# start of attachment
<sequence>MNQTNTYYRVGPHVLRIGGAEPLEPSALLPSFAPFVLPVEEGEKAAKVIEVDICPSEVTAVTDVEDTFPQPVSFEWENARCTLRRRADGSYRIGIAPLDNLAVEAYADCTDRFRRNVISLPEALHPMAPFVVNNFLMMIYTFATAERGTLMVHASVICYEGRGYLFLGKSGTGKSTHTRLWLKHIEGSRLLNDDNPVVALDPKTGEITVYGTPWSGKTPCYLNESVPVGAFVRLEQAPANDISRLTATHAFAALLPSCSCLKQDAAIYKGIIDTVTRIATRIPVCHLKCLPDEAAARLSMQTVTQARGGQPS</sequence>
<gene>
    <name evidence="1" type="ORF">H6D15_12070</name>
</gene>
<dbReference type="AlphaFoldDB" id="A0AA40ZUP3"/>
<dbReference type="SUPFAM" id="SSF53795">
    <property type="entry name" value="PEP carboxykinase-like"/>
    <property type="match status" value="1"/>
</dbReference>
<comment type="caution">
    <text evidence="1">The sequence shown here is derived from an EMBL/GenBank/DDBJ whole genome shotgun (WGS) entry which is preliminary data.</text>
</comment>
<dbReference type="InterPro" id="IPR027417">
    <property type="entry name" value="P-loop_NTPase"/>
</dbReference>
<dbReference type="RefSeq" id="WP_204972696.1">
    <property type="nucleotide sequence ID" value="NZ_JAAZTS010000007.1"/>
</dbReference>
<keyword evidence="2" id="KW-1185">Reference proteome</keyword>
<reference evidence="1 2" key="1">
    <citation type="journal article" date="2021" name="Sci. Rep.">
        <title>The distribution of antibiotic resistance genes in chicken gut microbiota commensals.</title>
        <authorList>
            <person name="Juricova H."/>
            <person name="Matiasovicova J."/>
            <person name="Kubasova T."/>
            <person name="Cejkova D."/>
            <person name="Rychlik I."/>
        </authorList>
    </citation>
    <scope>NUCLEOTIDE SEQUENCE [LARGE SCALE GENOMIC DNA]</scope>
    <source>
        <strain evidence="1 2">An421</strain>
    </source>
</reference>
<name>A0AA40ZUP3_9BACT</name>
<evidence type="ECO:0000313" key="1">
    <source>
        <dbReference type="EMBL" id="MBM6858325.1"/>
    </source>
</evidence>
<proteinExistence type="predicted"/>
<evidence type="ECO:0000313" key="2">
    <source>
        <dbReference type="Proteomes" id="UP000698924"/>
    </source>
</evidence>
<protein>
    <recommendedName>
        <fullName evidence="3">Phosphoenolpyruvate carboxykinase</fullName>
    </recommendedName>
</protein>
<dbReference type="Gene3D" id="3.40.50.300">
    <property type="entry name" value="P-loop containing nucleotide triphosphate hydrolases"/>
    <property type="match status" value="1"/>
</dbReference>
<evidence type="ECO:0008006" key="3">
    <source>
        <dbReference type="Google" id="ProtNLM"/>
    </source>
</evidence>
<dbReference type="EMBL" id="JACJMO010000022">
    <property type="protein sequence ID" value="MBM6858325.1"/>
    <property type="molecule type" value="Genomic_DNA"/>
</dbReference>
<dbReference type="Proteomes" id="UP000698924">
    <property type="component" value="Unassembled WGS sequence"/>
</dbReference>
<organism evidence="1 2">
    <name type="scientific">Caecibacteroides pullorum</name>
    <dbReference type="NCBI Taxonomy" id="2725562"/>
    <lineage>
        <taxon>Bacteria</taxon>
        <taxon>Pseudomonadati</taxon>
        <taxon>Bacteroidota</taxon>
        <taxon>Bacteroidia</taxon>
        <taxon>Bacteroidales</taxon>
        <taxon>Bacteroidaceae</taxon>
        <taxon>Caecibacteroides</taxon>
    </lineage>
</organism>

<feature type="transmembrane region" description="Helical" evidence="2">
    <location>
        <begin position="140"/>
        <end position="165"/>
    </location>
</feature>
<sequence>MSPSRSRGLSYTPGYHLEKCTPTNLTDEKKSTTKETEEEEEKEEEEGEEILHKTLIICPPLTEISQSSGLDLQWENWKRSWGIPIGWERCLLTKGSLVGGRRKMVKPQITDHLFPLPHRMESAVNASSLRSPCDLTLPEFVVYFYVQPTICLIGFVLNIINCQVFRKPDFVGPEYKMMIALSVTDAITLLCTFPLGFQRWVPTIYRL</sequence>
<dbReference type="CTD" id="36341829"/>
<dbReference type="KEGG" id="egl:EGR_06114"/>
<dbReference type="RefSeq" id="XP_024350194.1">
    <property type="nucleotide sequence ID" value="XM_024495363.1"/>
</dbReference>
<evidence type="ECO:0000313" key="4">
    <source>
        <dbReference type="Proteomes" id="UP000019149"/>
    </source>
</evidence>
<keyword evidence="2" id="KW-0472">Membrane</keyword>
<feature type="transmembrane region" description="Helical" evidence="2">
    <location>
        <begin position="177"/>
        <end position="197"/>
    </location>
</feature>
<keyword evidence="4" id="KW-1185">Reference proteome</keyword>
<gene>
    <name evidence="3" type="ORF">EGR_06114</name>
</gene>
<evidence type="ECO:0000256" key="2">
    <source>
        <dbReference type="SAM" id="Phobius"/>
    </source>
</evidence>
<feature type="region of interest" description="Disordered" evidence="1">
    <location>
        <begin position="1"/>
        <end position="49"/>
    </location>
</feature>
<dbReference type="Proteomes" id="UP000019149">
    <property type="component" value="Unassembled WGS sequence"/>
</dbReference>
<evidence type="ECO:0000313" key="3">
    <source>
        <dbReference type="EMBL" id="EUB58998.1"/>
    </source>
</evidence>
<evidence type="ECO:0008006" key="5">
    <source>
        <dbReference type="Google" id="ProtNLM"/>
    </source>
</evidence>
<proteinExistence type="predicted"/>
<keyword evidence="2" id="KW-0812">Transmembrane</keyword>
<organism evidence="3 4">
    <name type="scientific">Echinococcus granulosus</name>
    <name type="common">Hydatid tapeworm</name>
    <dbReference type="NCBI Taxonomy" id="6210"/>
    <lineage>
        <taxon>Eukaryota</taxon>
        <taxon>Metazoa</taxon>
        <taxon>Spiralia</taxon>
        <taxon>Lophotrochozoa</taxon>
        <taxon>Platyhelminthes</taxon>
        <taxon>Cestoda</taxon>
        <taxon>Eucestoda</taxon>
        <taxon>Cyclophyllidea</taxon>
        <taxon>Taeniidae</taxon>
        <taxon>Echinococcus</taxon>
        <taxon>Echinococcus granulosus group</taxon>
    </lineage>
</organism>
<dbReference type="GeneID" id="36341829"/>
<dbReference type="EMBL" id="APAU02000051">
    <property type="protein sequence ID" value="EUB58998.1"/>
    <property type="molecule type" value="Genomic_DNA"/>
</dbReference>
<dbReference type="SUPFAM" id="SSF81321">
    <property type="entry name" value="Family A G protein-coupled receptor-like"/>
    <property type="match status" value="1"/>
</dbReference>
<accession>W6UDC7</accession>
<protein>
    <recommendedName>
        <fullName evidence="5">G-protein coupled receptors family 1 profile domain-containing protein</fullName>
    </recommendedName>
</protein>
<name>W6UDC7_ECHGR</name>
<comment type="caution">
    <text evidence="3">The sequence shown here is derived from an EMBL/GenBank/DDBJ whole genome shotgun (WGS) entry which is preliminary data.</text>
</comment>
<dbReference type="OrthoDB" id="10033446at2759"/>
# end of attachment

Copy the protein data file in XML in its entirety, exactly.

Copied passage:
<sequence>MNQTNTYYRVGPHVLRIGGAEPLEPSALLPSFAPFVLPVEEGEKAAKVIEVDICPSEVTAVTDVEDTFPQPVSFEWENARCTLRRRADGSYRIGIAPLDNLAVEAYADCTDRFRRNVISLPEALHPMAPFVVNNFLMMIYTFATAERGTLMVHASVICYEGRGYLFLGKSGTGKSTHTRLWLKHIEGSRLLNDDNPVVALDPKTGEITVYGTPWSGKTPCYLNESVPVGAFVRLEQAPANDISRLTATHAFAALLPSCSCLKQDAAIYKGIIDTVTRIATRIPVCHLKCLPDEAAARLSMQTVTQARGGQPS</sequence>
<gene>
    <name evidence="1" type="ORF">H6D15_12070</name>
</gene>
<dbReference type="AlphaFoldDB" id="A0AA40ZUP3"/>
<dbReference type="SUPFAM" id="SSF53795">
    <property type="entry name" value="PEP carboxykinase-like"/>
    <property type="match status" value="1"/>
</dbReference>
<comment type="caution">
    <text evidence="1">The sequence shown here is derived from an EMBL/GenBank/DDBJ whole genome shotgun (WGS) entry which is preliminary data.</text>
</comment>
<dbReference type="InterPro" id="IPR027417">
    <property type="entry name" value="P-loop_NTPase"/>
</dbReference>
<dbReference type="RefSeq" id="WP_204972696.1">
    <property type="nucleotide sequence ID" value="NZ_JAAZTS010000007.1"/>
</dbReference>
<keyword evidence="2" id="KW-1185">Reference proteome</keyword>
<reference evidence="1 2" key="1">
    <citation type="journal article" date="2021" name="Sci. Rep.">
        <title>The distribution of antibiotic resistance genes in chicken gut microbiota commensals.</title>
        <authorList>
            <person name="Juricova H."/>
            <person name="Matiasovicova J."/>
            <person name="Kubasova T."/>
            <person name="Cejkova D."/>
            <person name="Rychlik I."/>
        </authorList>
    </citation>
    <scope>NUCLEOTIDE SEQUENCE [LARGE SCALE GENOMIC DNA]</scope>
    <source>
        <strain evidence="1 2">An421</strain>
    </source>
</reference>
<name>A0AA40ZUP3_9BACT</name>
<evidence type="ECO:0000313" key="1">
    <source>
        <dbReference type="EMBL" id="MBM6858325.1"/>
    </source>
</evidence>
<proteinExistence type="predicted"/>
<evidence type="ECO:0000313" key="2">
    <source>
        <dbReference type="Proteomes" id="UP000698924"/>
    </source>
</evidence>
<protein>
    <recommendedName>
        <fullName evidence="3">Phosphoenolpyruvate carboxykinase</fullName>
    </recommendedName>
</protein>
<dbReference type="Gene3D" id="3.40.50.300">
    <property type="entry name" value="P-loop containing nucleotide triphosphate hydrolases"/>
    <property type="match status" value="1"/>
</dbReference>
<evidence type="ECO:0008006" key="3">
    <source>
        <dbReference type="Google" id="ProtNLM"/>
    </source>
</evidence>
<dbReference type="EMBL" id="JACJMO010000022">
    <property type="protein sequence ID" value="MBM6858325.1"/>
    <property type="molecule type" value="Genomic_DNA"/>
</dbReference>
<dbReference type="Proteomes" id="UP000698924">
    <property type="component" value="Unassembled WGS sequence"/>
</dbReference>
<organism evidence="1 2">
    <name type="scientific">Caecibacteroides pullorum</name>
    <dbReference type="NCBI Taxonomy" id="2725562"/>
    <lineage>
        <taxon>Bacteria</taxon>
        <taxon>Pseudomonadati</taxon>
        <taxon>Bacteroidota</taxon>
        <taxon>Bacteroidia</taxon>
        <taxon>Bacteroidales</taxon>
        <taxon>Bacteroidaceae</taxon>
        <taxon>Caecibacteroides</taxon>
    </lineage>
</organism>

<feature type="transmembrane region" description="Helical" evidence="2">
    <location>
        <begin position="140"/>
        <end position="165"/>
    </location>
</feature>
<sequence>MSPSRSRGLSYTPGYHLEKCTPTNLTDEKKSTTKETEEEEEKEEEEGEEILHKTLIICPPLTEISQSSGLDLQWENWKRSWGIPIGWERCLLTKGSLVGGRRKMVKPQITDHLFPLPHRMESAVNASSLRSPCDLTLPEFVVYFYVQPTICLIGFVLNIINCQVFRKPDFVGPEYKMMIALSVTDAITLLCTFPLGFQRWVPTIYRL</sequence>
<dbReference type="CTD" id="36341829"/>
<dbReference type="KEGG" id="egl:EGR_06114"/>
<dbReference type="RefSeq" id="XP_024350194.1">
    <property type="nucleotide sequence ID" value="XM_024495363.1"/>
</dbReference>
<evidence type="ECO:0000313" key="4">
    <source>
        <dbReference type="Proteomes" id="UP000019149"/>
    </source>
</evidence>
<keyword evidence="2" id="KW-0472">Membrane</keyword>
<feature type="transmembrane region" description="Helical" evidence="2">
    <location>
        <begin position="177"/>
        <end position="197"/>
    </location>
</feature>
<keyword evidence="4" id="KW-1185">Reference proteome</keyword>
<gene>
    <name evidence="3" type="ORF">EGR_06114</name>
</gene>
<evidence type="ECO:0000256" key="2">
    <source>
        <dbReference type="SAM" id="Phobius"/>
    </source>
</evidence>
<feature type="region of interest" description="Disordered" evidence="1">
    <location>
        <begin position="1"/>
        <end position="49"/>
    </location>
</feature>
<dbReference type="Proteomes" id="UP000019149">
    <property type="component" value="Unassembled WGS sequence"/>
</dbReference>
<evidence type="ECO:0000313" key="3">
    <source>
        <dbReference type="EMBL" id="EUB58998.1"/>
    </source>
</evidence>
<evidence type="ECO:0008006" key="5">
    <source>
        <dbReference type="Google" id="ProtNLM"/>
    </source>
</evidence>
<proteinExistence type="predicted"/>
<keyword evidence="2" id="KW-0812">Transmembrane</keyword>
<organism evidence="3 4">
    <name type="scientific">Echinococcus granulosus</name>
    <name type="common">Hydatid tapeworm</name>
    <dbReference type="NCBI Taxonomy" id="6210"/>
    <lineage>
        <taxon>Eukaryota</taxon>
        <taxon>Metazoa</taxon>
        <taxon>Spiralia</taxon>
        <taxon>Lophotrochozoa</taxon>
        <taxon>Platyhelminthes</taxon>
        <taxon>Cestoda</taxon>
        <taxon>Eucestoda</taxon>
        <taxon>Cyclophyllidea</taxon>
        <taxon>Taeniidae</taxon>
        <taxon>Echinococcus</taxon>
        <taxon>Echinococcus granulosus group</taxon>
    </lineage>
</organism>
<dbReference type="GeneID" id="36341829"/>
<dbReference type="EMBL" id="APAU02000051">
    <property type="protein sequence ID" value="EUB58998.1"/>
    <property type="molecule type" value="Genomic_DNA"/>
</dbReference>
<dbReference type="SUPFAM" id="SSF81321">
    <property type="entry name" value="Family A G protein-coupled receptor-like"/>
    <property type="match status" value="1"/>
</dbReference>
<accession>W6UDC7</accession>
<protein>
    <recommendedName>
        <fullName evidence="5">G-protein coupled receptors family 1 profile domain-containing protein</fullName>
    </recommendedName>
</protein>
<name>W6UDC7_ECHGR</name>
<comment type="caution">
    <text evidence="3">The sequence shown here is derived from an EMBL/GenBank/DDBJ whole genome shotgun (WGS) entry which is preliminary data.</text>
</comment>
<dbReference type="OrthoDB" id="10033446at2759"/>